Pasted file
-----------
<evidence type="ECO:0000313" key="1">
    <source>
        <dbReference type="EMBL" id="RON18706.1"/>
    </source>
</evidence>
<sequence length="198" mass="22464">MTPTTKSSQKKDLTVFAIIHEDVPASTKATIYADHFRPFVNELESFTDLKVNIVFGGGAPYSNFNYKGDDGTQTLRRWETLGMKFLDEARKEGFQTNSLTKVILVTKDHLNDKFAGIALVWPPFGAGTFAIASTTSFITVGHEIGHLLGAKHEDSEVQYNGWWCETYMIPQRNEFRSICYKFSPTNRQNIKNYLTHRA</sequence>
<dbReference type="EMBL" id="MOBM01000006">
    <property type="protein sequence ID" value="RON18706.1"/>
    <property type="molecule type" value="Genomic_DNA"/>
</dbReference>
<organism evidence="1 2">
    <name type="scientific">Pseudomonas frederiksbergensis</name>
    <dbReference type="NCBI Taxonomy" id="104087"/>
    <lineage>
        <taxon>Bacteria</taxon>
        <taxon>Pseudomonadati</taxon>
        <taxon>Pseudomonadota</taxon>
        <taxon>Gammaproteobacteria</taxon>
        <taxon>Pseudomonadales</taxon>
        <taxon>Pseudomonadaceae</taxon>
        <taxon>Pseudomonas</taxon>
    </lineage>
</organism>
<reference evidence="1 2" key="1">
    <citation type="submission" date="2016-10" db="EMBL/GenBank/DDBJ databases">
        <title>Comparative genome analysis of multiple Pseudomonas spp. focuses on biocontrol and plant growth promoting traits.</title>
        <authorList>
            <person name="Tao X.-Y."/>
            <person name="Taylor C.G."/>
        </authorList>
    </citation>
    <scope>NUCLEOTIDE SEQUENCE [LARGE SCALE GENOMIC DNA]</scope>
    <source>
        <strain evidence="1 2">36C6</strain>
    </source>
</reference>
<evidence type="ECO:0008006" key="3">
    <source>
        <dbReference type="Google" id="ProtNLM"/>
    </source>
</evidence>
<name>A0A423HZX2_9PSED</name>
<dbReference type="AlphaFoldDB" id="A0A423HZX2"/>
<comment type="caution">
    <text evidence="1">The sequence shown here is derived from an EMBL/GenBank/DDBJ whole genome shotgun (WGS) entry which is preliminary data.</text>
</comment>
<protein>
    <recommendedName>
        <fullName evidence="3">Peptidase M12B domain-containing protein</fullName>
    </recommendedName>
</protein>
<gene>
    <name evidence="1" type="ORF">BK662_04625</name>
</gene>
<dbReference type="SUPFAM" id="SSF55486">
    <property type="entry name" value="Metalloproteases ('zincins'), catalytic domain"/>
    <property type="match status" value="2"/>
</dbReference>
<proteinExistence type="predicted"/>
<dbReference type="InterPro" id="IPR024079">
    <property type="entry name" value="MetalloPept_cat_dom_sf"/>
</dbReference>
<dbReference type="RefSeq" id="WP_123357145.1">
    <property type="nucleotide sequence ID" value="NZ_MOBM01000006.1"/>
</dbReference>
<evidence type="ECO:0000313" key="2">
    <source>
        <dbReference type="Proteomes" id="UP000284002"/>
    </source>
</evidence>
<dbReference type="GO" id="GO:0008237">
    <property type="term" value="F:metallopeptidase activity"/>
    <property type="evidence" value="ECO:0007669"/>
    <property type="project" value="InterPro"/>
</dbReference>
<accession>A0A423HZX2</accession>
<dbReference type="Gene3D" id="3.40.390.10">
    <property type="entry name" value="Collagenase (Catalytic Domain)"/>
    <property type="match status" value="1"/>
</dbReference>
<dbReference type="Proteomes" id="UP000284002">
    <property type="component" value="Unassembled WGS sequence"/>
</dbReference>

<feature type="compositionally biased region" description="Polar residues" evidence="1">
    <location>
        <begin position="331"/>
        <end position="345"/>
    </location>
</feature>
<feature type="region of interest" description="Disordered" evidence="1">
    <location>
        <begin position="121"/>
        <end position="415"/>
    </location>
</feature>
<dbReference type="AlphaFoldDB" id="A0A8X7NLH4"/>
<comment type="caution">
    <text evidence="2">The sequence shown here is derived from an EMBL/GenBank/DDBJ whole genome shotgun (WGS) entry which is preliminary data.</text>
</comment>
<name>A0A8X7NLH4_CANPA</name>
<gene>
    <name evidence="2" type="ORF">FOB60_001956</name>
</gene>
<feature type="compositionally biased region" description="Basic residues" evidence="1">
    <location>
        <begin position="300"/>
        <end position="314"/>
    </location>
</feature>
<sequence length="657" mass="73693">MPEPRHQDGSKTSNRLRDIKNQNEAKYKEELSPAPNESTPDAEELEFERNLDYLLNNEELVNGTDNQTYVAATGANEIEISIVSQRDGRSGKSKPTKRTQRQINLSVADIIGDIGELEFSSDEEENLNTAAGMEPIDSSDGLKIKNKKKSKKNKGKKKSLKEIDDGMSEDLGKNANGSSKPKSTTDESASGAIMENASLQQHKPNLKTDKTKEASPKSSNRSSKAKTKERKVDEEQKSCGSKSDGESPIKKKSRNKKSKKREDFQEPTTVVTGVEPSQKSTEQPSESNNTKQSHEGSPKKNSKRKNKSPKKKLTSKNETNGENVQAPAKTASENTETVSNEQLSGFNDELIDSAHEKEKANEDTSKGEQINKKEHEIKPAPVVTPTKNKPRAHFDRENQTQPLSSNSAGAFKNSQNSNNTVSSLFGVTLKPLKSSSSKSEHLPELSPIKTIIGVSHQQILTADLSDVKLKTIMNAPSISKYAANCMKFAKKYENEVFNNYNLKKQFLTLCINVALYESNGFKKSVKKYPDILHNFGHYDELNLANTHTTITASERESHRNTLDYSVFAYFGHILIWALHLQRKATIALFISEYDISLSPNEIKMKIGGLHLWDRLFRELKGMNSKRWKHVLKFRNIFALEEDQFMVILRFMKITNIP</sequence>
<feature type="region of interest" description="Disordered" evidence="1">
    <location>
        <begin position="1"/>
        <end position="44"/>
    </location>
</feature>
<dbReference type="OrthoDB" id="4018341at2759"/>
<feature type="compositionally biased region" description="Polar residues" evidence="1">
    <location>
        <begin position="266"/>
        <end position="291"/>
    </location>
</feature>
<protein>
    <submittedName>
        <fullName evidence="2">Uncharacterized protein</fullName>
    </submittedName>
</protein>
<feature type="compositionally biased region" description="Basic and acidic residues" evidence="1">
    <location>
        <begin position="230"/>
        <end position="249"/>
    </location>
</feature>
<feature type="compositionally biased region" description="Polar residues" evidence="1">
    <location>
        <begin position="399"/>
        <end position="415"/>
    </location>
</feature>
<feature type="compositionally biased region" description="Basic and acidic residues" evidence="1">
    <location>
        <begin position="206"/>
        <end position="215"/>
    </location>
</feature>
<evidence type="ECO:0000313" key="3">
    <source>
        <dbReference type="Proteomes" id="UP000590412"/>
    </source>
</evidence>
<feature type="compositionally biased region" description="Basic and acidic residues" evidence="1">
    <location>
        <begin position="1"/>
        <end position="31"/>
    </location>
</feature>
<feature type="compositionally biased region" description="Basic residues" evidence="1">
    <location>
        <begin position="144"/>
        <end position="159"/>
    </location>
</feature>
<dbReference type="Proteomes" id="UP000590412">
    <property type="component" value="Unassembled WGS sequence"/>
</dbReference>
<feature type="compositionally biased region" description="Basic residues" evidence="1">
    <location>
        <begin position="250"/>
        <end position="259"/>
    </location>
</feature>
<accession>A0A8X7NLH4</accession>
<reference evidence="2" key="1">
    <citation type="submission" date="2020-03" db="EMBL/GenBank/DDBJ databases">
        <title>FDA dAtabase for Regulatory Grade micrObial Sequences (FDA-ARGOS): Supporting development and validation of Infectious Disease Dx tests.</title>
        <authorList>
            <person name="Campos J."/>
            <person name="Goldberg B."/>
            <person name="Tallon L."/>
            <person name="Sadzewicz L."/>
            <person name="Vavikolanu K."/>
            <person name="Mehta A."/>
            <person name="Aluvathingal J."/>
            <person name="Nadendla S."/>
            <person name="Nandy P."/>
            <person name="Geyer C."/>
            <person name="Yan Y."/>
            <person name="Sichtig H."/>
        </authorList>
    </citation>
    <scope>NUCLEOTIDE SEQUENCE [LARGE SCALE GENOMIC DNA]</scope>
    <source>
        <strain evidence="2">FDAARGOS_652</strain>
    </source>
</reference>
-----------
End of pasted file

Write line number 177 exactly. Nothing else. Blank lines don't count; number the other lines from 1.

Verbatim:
        <authorList>